Raytheon to upgrade U.S. Air Force High-Speed Anti-Radiation Missile with GPS, flight computer, enhanced IMU

TUCSON, Ariz., 17 Jan. 2013. U.S. Air Force sought an aerospace and defense industry partner to upgrade the High-Speed Anti-Radiation Missile (HARM) with greater capabilities and accuracy. They chose Raytheon Company (NYSE:RTN) in a down-select competition, awarding the prime contractor a $12.3 million contract to begin full rate production of HARM Control Section Modification (HCSM) upgrade units.

Jan 17th, 2013
missile
missile

TUCSON, Ariz., 17 Jan. 2013. U.S. Air Force sought an aerospace and defense industry partner to upgrade the High-Speed Anti-Radiation Missile (HARM) with greater capabilities and accuracy. They chose Raytheon Company (NYSE:RTN) in a down-select competition, awarding the prime contractor a $12.3 million contract to begin full rate production of HARM Control Section Modification (HCSM) upgrade units.

Modifications to the existing HARM include a GPS receiver and an improved inertial measurement unit (IMU) for precision navigation, as well as a digital flight computer that merges targeting solutions from navigation and seeker systems. These enhancements improve the probability of hit, while controlling where the missile can and cannot fly, says a representative.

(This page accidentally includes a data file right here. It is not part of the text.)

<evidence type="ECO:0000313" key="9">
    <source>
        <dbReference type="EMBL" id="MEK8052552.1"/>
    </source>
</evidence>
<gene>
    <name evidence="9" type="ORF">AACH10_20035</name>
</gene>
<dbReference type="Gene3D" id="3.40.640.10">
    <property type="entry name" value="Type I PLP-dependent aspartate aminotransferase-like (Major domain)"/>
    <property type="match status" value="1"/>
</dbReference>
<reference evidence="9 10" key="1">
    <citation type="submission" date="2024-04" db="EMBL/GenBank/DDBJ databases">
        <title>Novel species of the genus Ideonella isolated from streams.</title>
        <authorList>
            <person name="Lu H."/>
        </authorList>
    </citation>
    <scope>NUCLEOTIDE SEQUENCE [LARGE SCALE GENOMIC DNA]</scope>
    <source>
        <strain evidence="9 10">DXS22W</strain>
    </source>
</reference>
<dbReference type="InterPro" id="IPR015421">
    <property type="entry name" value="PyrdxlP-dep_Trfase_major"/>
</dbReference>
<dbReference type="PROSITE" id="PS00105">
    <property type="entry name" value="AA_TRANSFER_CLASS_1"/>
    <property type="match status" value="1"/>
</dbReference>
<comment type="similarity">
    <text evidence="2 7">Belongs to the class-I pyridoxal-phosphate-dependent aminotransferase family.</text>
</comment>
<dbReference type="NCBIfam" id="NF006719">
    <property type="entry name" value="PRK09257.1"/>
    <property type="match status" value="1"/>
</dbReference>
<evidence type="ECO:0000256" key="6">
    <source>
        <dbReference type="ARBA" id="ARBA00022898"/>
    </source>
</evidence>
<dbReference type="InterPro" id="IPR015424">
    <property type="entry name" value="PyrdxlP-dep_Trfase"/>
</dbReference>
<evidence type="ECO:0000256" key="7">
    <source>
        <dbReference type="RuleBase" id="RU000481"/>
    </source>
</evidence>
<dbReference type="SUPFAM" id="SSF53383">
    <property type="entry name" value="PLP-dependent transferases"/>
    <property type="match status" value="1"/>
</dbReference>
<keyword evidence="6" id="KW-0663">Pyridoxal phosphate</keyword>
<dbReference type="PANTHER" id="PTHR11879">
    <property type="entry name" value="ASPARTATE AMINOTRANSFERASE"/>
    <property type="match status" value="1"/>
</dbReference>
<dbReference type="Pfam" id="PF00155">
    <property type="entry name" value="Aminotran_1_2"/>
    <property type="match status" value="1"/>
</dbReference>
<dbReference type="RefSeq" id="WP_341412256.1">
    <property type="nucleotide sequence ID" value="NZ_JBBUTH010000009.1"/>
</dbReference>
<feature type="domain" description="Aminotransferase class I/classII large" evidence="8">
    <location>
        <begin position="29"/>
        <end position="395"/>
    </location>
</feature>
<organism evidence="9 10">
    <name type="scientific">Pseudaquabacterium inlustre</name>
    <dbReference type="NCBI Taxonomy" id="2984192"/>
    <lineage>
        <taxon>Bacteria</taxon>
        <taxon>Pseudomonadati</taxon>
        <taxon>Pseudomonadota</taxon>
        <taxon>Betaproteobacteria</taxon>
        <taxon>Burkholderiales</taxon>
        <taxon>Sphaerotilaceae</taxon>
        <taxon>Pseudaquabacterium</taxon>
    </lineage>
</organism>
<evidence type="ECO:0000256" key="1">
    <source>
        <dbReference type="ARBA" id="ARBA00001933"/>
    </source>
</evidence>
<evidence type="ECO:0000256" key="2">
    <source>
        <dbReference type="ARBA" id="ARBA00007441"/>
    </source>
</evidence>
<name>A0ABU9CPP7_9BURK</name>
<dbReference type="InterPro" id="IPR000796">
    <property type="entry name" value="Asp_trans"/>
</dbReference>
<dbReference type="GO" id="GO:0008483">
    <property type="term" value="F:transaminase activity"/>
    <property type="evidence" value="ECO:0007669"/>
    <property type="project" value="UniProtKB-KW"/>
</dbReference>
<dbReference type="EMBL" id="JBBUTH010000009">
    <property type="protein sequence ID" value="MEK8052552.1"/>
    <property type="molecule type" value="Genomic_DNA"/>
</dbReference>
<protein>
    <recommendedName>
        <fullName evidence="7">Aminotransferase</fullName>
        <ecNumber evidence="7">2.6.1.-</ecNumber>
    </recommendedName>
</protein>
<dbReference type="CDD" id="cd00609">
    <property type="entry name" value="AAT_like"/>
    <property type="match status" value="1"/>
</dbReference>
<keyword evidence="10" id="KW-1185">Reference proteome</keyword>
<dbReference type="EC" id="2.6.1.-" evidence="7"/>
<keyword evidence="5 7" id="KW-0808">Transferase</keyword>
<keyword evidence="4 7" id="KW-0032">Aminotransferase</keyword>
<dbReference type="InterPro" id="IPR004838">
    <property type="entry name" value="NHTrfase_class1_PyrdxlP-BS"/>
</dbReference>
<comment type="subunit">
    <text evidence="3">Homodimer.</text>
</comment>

"Raytheon's HCSM will provide the Air Force with enhanced capability and accuracy, while simultaneously reducing collateral damage or risk of fratricide," says Chuck Pinney, HARM program director for Raytheon Missile Systems. "HCSM will fill a critical capability need for the warfighter."

Raytheon will begin modifying existing HARMs early this year with delivery of HCSM units beginning in the fourth quarter of 2013.

Raytheon’s partners for the HCSM program include Honeywell, Rockwell Collins, and others.

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